In your opinion, how does divine healing fit into the modern scene of medical science?

I have read a substantial amount of the writings of John G. Lake (d. 1935). The healing testimonies are astounding and beyond numbering. But one thing that Lake believed, which he adopted from his mentor John Alexander Dowie (d. 1907), and which view was popular in the early days of the Divine Healing Movement or Faith Cure of the 1800s, and which carried over into the early Pentecostal Movement:–was the idea that going to the doctor or using medicine was a sin. This extreme view was taken to be a transgression against James 5:14-15: “Is anyone among you sick? Let them call the elders of the church to pray over them and anoint them with oil in the name of the Lord. And the prayer offered in faith will make the sick person well.” The prayer of faith is the Biblical way to approach divine healing; and usually with the laying on of hands (Mark 16:18); and application of olive oil as a sign of the Holy Spirit. This was taken to mean by Lake and old divine healing advocates, that the prayer of faith, if a miracle is to be expected, needs to be used only when doctors and medicine are done away with. Then, and only then, can Jesus be trusted as “the Great Physician.” But I say, even though Jesus is the Great Physician, in a parable of His saving ministry, He spoke favorably of doctors: “Those who are well have no need of a physician, but those who are sick” (Mark 2:17, NKJV). We must also bear in mind that “Luke, the Beloved Physician” (Colossians 4:14) wrote the Gospel of Luke and the Book of Acts, which are full of stories of healing miracles; but are in no way understood as nullifications of Luke’s career as a physician! The Bible in no way pits divine healing against the medical profession; it’s a both-and, not an either-or! However, if I am sick, I try to get into the practice of praying for healing, and waiting for results, before I resort to using an over-the-counter medicine, or before going to the doctor’s office. I think an approach like that is much more faithful to James 5:14-15. And then there are those “incurable diseases” like cancer, which doctors are often at a loss to conquer:–and prayer for divine healing is the only way to respond.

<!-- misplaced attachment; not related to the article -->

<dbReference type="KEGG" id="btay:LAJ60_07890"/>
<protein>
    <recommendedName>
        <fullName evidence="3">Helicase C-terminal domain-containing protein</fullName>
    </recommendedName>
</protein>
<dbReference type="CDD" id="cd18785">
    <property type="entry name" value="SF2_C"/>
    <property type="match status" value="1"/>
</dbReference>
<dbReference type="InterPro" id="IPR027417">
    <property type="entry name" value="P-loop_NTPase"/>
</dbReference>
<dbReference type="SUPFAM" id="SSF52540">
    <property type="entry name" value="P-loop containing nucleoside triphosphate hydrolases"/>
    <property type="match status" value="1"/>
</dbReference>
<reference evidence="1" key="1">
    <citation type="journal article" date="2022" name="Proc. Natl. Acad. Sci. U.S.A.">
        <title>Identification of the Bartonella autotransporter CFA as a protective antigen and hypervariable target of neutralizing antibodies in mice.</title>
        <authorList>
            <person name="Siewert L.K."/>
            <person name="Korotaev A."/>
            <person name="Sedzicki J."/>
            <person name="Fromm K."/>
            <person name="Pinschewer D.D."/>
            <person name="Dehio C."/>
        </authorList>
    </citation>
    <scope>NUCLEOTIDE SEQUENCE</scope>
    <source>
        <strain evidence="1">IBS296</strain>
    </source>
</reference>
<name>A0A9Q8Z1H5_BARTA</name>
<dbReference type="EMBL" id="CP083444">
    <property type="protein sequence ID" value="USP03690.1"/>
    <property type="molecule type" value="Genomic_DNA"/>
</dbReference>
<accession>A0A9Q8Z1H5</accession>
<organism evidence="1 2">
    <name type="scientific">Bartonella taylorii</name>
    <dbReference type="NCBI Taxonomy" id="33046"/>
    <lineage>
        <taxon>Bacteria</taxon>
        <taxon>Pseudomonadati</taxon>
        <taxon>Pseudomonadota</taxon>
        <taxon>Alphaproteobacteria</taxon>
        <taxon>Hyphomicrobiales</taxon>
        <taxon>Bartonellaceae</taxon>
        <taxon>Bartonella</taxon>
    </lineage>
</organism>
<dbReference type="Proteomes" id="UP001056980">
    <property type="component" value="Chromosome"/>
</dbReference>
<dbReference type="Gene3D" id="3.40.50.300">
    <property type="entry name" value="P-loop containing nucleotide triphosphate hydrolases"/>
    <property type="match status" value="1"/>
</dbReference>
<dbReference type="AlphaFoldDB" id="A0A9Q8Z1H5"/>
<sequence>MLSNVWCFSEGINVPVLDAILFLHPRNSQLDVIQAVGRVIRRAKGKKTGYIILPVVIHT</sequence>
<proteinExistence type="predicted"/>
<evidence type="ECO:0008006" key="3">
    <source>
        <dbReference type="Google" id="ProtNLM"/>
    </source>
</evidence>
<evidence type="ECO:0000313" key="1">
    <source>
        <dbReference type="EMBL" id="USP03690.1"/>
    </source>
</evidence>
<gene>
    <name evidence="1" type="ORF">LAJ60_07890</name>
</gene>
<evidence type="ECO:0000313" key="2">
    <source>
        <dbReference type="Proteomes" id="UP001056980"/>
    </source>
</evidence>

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About John Boruff

John Boruff is the founder of WesleyGospel.com, a husband, father, and sometimes an open air preacher. He graduated from UNC Pembroke in 2008 with a B.A. in Philosophy and Religion and views himself as a Baptistic Pentecostal. As a Christian, he feels connected with all members of the body of Christ, but can identify the most with churches like the Assemblies of God and the Vineyard. In 2015, he released "The Gospel of Jesus Christ," which is meant to be a Bible study for open air preaching. For his other writings, search articles on this site or see the E-Books section.